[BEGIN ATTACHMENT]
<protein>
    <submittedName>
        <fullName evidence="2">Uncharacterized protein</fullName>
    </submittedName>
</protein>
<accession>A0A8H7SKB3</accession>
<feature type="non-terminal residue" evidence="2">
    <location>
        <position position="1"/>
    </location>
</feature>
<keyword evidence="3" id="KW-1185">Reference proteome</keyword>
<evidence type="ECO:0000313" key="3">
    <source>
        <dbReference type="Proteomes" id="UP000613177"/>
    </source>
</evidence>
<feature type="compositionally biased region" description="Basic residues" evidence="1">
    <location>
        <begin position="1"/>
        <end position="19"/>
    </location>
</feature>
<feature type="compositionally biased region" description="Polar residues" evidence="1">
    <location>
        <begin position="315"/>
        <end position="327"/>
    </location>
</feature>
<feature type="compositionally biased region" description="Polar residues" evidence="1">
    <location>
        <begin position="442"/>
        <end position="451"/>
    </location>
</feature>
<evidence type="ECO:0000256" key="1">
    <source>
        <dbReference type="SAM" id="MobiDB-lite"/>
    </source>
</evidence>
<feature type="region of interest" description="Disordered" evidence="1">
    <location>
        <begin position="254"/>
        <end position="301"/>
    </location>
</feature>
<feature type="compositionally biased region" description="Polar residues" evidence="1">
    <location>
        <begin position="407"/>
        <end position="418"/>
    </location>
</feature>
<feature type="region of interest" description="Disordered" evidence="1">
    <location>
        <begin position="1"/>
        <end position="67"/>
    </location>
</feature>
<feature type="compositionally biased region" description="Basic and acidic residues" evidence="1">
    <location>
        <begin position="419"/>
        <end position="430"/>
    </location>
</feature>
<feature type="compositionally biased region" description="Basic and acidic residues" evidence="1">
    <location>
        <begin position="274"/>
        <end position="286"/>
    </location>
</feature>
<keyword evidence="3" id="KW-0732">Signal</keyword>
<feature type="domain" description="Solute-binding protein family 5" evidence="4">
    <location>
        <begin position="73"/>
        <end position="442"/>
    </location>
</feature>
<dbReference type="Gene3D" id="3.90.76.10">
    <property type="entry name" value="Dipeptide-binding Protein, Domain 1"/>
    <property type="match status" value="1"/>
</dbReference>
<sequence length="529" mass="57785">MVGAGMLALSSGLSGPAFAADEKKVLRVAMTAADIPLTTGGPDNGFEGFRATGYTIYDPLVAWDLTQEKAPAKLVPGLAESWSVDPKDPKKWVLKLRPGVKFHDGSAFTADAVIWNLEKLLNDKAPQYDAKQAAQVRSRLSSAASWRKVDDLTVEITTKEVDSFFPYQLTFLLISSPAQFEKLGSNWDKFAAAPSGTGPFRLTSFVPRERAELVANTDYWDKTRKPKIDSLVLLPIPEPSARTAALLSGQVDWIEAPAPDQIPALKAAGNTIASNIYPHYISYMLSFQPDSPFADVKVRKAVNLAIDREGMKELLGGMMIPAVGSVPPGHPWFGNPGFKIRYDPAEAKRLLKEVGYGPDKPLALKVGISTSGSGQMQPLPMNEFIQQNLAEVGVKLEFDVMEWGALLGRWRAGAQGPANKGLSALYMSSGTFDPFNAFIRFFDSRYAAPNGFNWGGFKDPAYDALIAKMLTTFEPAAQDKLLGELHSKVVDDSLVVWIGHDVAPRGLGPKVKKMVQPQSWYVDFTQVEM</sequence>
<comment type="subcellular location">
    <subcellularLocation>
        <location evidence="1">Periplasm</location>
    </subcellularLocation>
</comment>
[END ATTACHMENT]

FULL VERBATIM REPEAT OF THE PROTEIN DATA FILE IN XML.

<protein>
    <submittedName>
        <fullName evidence="2">Uncharacterized protein</fullName>
    </submittedName>
</protein>
<accession>A0A8H7SKB3</accession>
<feature type="non-terminal residue" evidence="2">
    <location>
        <position position="1"/>
    </location>
</feature>
<keyword evidence="3" id="KW-1185">Reference proteome</keyword>
<evidence type="ECO:0000313" key="3">
    <source>
        <dbReference type="Proteomes" id="UP000613177"/>
    </source>
</evidence>
<feature type="compositionally biased region" description="Basic residues" evidence="1">
    <location>
        <begin position="1"/>
        <end position="19"/>
    </location>
</feature>
<feature type="compositionally biased region" description="Polar residues" evidence="1">
    <location>
        <begin position="315"/>
        <end position="327"/>
    </location>
</feature>
<feature type="compositionally biased region" description="Polar residues" evidence="1">
    <location>
        <begin position="442"/>
        <end position="451"/>
    </location>
</feature>
<evidence type="ECO:0000256" key="1">
    <source>
        <dbReference type="SAM" id="MobiDB-lite"/>
    </source>
</evidence>
<feature type="region of interest" description="Disordered" evidence="1">
    <location>
        <begin position="254"/>
        <end position="301"/>
    </location>
</feature>
<feature type="compositionally biased region" description="Polar residues" evidence="1">
    <location>
        <begin position="407"/>
        <end position="418"/>
    </location>
</feature>
<feature type="region of interest" description="Disordered" evidence="1">
    <location>
        <begin position="1"/>
        <end position="67"/>
    </location>
</feature>
<feature type="compositionally biased region" description="Basic and acidic residues" evidence="1">
    <location>
        <begin position="419"/>
        <end position="430"/>
    </location>
</feature>
<feature type="compositionally biased region" description="Basic and acidic residues" evidence="1">
    <location>
        <begin position="274"/>
        <end position="286"/>
    </location>
</feature>
<keyword evidence="3" id="KW-0732">Signal</keyword>
<feature type="domain" description="Solute-binding protein family 5" evidence="4">
    <location>
        <begin position="73"/>
        <end position="442"/>
    </location>
</feature>
<dbReference type="Gene3D" id="3.90.76.10">
    <property type="entry name" value="Dipeptide-binding Protein, Domain 1"/>
    <property type="match status" value="1"/>
</dbReference>
<sequence length="529" mass="57785">MVGAGMLALSSGLSGPAFAADEKKVLRVAMTAADIPLTTGGPDNGFEGFRATGYTIYDPLVAWDLTQEKAPAKLVPGLAESWSVDPKDPKKWVLKLRPGVKFHDGSAFTADAVIWNLEKLLNDKAPQYDAKQAAQVRSRLSSAASWRKVDDLTVEITTKEVDSFFPYQLTFLLISSPAQFEKLGSNWDKFAAAPSGTGPFRLTSFVPRERAELVANTDYWDKTRKPKIDSLVLLPIPEPSARTAALLSGQVDWIEAPAPDQIPALKAAGNTIASNIYPHYISYMLSFQPDSPFADVKVRKAVNLAIDREGMKELLGGMMIPAVGSVPPGHPWFGNPGFKIRYDPAEAKRLLKEVGYGPDKPLALKVGISTSGSGQMQPLPMNEFIQQNLAEVGVKLEFDVMEWGALLGRWRAGAQGPANKGLSALYMSSGTFDPFNAFIRFFDSRYAAPNGFNWGGFKDPAYDALIAKMLTTFEPAAQDKLLGELHSKVVDDSLVVWIGHDVAPRGLGPKVKKMVQPQSWYVDFTQVEM</sequence>
<comment type="subcellular location">
    <subcellularLocation>
        <location evidence="1">Periplasm</location>
    </subcellularLocation>
</comment>